It’s hard to believe anyone could be afraid of success. But when you consider all the things we do to sabotage success, I’m thinking it just might be true.
Why is that, do you suppose?
It’s really not that complicated. To be successful in any pursuit means our lives will change and as much as we might like success, we’d just as soon have success without the change. It’s kind of like winning the lottery.
I’d like to win the lottery but only up to a certain amount of money, maybe ten million or less. But five hundred million or more (as the most recent lottery winner can add to his bank account), I don’t think so.
I mean that. (My husband doesn’t agree.)
I wouldn’t want the responsibility and I wouldn’t want the fame, the headaches, and the time that would no longer be mine to spend as I like. My life would be consumed with managing all that money.
Success always means change.
When my husband started traveling internationally, we were really excited at first. But then we noticed how family and friends viewed what they considered our sudden success. It was as if we’d won the lottery. They eventually adjusted and realized we were the same people we always were.
It was fun to accompany him at times but there were also those long absences. It was hard work for both of us. We’re much happier now that he is not traveling so extensively. I guess this wasn’t a case of being afraid of success as we had no time to get afraid because it happened so fast.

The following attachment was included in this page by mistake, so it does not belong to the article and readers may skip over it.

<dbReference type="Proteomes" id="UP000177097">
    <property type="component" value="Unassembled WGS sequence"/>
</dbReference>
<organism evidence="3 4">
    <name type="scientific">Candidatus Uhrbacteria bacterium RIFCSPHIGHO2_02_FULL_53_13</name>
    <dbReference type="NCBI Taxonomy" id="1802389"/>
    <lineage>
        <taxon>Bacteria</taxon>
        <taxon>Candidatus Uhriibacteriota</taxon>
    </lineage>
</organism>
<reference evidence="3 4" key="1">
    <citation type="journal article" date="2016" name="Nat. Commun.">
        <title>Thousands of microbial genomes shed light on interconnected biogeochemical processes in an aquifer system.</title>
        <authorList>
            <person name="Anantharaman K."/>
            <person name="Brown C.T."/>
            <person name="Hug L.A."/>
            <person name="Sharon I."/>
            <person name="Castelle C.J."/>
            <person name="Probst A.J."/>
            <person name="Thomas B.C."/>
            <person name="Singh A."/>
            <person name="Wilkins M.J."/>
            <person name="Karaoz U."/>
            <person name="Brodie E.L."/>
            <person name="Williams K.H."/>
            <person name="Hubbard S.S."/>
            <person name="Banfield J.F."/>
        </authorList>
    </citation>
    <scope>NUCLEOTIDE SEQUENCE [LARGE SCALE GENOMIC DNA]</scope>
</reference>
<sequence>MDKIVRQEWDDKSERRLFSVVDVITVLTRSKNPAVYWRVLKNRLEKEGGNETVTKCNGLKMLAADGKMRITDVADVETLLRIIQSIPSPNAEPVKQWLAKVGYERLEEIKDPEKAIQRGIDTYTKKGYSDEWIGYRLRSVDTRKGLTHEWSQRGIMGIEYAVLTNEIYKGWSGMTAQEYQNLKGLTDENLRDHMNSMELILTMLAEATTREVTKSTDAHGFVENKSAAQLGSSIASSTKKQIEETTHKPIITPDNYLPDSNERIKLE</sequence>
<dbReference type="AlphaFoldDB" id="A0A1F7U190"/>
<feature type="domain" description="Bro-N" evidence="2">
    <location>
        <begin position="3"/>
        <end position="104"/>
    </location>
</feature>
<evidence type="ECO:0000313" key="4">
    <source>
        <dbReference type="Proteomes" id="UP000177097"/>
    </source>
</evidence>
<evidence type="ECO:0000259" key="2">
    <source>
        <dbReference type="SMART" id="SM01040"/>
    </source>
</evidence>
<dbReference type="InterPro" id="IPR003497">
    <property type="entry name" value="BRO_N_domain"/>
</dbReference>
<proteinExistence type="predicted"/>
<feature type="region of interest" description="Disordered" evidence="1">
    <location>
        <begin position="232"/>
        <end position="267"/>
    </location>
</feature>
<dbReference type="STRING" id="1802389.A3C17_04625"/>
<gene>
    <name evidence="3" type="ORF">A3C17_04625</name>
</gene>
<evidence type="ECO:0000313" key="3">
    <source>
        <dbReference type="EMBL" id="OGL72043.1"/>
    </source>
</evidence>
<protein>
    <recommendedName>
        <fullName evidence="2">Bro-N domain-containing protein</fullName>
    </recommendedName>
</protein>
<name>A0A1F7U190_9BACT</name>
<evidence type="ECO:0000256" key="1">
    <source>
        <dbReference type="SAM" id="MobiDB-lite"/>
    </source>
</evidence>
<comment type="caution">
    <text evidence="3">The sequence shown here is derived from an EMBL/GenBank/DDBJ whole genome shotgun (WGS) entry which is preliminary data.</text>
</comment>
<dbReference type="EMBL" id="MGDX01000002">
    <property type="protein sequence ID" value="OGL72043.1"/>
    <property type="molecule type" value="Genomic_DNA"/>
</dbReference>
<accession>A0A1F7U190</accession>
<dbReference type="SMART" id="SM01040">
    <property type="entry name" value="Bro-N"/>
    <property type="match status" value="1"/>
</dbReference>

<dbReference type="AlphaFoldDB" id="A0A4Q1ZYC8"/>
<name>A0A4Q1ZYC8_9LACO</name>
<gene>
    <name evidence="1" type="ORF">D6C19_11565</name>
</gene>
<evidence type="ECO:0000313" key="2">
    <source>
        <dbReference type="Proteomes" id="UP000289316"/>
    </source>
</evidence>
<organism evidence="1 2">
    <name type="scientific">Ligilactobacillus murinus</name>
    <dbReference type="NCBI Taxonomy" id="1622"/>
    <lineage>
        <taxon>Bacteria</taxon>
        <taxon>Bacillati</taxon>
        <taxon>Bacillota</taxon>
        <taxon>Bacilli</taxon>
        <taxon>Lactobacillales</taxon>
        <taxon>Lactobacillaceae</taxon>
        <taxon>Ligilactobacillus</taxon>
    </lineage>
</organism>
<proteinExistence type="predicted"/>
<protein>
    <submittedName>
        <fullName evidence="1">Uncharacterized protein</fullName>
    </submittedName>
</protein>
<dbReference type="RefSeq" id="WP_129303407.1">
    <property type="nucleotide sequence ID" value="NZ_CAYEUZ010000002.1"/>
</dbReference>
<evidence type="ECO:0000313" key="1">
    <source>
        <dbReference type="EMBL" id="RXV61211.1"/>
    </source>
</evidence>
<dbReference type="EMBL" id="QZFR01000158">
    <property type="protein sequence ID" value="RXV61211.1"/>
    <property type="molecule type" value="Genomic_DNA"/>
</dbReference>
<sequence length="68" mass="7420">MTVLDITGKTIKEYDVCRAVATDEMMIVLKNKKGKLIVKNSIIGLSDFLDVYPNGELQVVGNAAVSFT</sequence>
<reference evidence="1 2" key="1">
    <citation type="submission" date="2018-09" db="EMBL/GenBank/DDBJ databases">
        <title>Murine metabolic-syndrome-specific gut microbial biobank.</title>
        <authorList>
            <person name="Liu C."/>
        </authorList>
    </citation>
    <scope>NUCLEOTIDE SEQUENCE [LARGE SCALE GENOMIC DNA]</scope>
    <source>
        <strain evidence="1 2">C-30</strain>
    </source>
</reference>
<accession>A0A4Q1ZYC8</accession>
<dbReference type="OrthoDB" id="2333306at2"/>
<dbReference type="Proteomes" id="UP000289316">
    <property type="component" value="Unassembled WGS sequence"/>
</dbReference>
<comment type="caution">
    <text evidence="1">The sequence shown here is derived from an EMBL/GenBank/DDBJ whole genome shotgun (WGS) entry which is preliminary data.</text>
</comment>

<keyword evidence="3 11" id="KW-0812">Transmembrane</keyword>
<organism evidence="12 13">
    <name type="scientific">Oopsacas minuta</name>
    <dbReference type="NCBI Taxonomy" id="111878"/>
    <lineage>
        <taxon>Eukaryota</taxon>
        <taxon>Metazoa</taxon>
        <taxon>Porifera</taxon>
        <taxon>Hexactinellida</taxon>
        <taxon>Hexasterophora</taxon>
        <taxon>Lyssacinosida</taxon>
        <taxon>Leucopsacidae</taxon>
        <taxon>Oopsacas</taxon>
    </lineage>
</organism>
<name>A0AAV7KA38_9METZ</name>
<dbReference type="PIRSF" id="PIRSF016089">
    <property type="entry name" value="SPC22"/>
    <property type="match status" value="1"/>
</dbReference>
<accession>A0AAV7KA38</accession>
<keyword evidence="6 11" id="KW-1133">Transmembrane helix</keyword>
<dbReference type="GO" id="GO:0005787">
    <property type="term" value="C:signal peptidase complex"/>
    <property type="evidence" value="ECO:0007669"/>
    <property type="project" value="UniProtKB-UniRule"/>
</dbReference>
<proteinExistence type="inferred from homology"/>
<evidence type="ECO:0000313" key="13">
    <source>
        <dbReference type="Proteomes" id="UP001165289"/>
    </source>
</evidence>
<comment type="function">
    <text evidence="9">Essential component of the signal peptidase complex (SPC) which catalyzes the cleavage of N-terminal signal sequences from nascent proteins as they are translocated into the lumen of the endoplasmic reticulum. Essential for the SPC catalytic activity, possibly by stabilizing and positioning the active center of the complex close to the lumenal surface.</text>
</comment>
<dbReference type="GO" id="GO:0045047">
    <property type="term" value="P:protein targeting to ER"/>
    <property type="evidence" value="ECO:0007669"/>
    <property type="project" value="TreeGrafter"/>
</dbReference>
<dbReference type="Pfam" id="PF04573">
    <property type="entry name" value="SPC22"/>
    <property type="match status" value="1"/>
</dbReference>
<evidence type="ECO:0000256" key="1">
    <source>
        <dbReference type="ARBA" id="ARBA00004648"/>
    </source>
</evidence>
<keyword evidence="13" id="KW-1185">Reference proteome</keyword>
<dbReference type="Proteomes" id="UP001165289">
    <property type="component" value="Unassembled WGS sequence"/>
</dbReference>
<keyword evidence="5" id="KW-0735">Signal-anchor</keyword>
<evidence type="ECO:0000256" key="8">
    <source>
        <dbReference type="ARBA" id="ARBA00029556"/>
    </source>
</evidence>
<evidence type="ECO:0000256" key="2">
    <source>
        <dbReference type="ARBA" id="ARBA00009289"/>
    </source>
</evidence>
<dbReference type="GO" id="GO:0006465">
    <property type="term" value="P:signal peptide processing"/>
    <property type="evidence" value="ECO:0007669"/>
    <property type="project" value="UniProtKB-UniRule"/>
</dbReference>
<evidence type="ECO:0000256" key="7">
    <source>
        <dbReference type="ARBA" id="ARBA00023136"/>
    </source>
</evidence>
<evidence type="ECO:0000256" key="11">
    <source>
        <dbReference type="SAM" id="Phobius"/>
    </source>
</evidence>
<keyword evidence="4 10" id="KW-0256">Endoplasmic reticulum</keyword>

My blog might be a better example. Do I want it to succeed? Yes, I think so. This seems like a lot of work for me to want anything less, but if it’s a lot of work now, what would it be if it really took off and I had like ten thousand followers? Would I feel as free to write what I wanted? Would it become a burden and not something I really enjoy? (Which, I do. A lot.)
What if the book I’ve written (yet to be submitted to a publisher) that prompted this blog were to get published?
What if people actually read it?
What if it showed up on Amazon?
Would people think of me differently?
Yes, I would love seeing my book on the bookshelves at Barnes and Noble, but I would be afraid of what might happen next. What if family and friends read it? What would they think of me? Seeing as the book is about my struggles with depression that I kept hidden for years, would that change their opinion of me? What if they started to treat me differently? What if they were embarrassed by what I wrote?
It’s interesting that we don’t ask ourselves the other questions that are just as likely to be true. What if our family and friends were proud of us? What if no one thought differently of us? What is our success would be celebrated by all we knew?
Fear of success is just as powerful as fear of failure.
Another way of saying this might be:
We’re afraid we will fail at success.
It’s why I’m afraid to submit my book proposal. It’s why I’m afraid to try and sell one of my paintings. I would probably feel like it was a mistake, that it was a fluke. What would I do with success? What would I have to change? What would I have to give up?
Here’s a post about fear you might want to read.
Fear is not innately a negative emotion. We always think it is but it doesn’t have to be. What are you afraid of? Is it failure or could it be success? When we answer those questions, we might find the direction we need.
But wait, maybe failure is the first step to success. What do you think? More tomorrow.
God bless and have a good day.